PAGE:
The World’s Oldest Known Cave Paintings Were by Neanderthals, Not Humans
Apparently our extinct early relatives were a lot like us.
Neanderthal skull compared to a human. Image via Shutterstock
A series of cave paintings in Spain have been dated for the first time, indicating the oldest is from at least 66,000 years ago. This is huge news, because it means the paintings weren’t created by ancient humans as previously assumed, but Neanderthals.
Neanderthals are usually (and incorrectly) seen as a kind of inferior human prototype. But they were in fact a seperate species, known as Homo neanderthalensis, which vanished from the fossil record some 40,000 years ago. We know Neanderthals made tools, but the common perception was that only Homo sapiens made art. But we now know this wasn’t the case.
Two studies, published in Science on Thursday, dated cave paintings found in La Pasiega, Maltravieso, and Ardales. These paintings include geometric shapes, crude renderings of animals, hand prints, and hand stencils. And according to archaeologists, it’s the stencils that particularly allude to behaviours and sensibilities that we humans might recognise today.
"A red line, a red dot or even a positive handprint could potentially be made 'accidentally,' " explained Dirk Hoffmann, lead author of the studies and archaeologist with the Max Planck Institute for Evolutionary Anthropology, in an email to CNN. "A hand stencil cannot be explained like that. You have to hold your hand against the wall and the deliberately spray pigment over this. This is why we emphasise the hand stencil."
Alistair Pike, co-author of the studies and professor of archaeological sciences at the University of Southampton, also claims it wasn’t just the stencilling that was significant, but its positioning.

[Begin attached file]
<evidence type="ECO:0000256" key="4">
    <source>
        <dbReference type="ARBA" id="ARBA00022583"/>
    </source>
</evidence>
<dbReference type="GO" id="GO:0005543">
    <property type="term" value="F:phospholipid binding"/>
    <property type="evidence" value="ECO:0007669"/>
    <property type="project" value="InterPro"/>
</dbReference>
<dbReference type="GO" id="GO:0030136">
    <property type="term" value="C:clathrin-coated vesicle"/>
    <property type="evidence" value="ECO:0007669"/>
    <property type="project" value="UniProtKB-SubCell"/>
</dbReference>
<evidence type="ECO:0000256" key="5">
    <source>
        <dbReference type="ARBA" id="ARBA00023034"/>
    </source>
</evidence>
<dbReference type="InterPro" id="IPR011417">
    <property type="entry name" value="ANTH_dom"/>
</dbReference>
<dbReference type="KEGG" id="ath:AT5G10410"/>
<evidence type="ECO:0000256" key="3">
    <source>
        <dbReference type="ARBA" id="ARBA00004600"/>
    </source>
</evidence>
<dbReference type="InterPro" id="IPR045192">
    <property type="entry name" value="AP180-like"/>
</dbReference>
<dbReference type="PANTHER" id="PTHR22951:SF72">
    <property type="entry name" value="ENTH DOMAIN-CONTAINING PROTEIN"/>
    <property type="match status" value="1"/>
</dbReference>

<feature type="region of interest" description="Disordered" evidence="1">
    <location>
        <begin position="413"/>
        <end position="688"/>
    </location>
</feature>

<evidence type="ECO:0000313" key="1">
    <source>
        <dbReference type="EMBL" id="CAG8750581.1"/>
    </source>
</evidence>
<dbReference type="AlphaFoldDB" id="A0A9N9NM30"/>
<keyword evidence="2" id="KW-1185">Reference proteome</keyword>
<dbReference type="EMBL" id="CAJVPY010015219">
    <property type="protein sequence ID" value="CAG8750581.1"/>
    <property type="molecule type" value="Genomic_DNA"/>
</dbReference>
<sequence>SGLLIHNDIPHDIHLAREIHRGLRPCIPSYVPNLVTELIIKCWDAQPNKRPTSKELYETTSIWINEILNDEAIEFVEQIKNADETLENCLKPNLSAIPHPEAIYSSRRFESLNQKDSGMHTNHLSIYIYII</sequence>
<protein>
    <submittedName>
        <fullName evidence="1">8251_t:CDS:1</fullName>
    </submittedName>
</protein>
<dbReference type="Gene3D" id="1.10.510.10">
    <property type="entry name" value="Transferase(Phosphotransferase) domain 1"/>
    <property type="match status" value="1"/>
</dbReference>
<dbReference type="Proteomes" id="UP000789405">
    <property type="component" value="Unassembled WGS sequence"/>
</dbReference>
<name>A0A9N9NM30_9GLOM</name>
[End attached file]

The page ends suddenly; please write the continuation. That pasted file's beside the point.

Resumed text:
“Some of them were painted in pitch black areas deep in the caves—requiring the preparation of a light source as well as the pigment,” he explains in an article on the Conversation. “The locations appear deliberately selected, the ceilings of low overhangs or impressive stalagmite formations. These must have been meaningful symbols in meaningful places.”
So why have these paintings never been properly dated? The issue was technology. Traditionally, archaeologists have used radiocarbon dating to determine age, but this relies on samples containing some kind of organic matter. Bones for example, or seeds. But cave paintings are usually produced with mud or clay, which contain only inorganic minerals.
It’s for this reason that the latest study used a method called uranium-thorium dating. This analyses the natural decay of uranium in minerals that build up over cave paintings, providing surprisingly specific results. Rather than providing answers within a millenium-sized ballpark, for example, uranium-thorium dating can pin materials to specific centuries.
For instance the cave art in La Pasiega, northern Spain, was dated as older than 64,800 years. At another site, Maltravieso in western central Spain, the art, including a hand stencil, was found to be older than 66,700 years.
Now, one of the main mysteries in all this is what happened to the Neanderthals. We know they died out, although it’s thought they'd first lived alongside and bred with humans for several thousand years. Their extinction is thought to have happened some 40,000 years ago, with one theory maintaining that humans wiped out Neanderthals in an ancient example of genocide.
If that is the case, this latest bridge to the past may foster some sympathy for their demise. As Alistair Pike explains, modern humans may have “replaced” Neanderthals, but it is becoming increasingly clear that Neanderthals had similar cognitive and behavioural abilities—and were, in fact, equally “human”.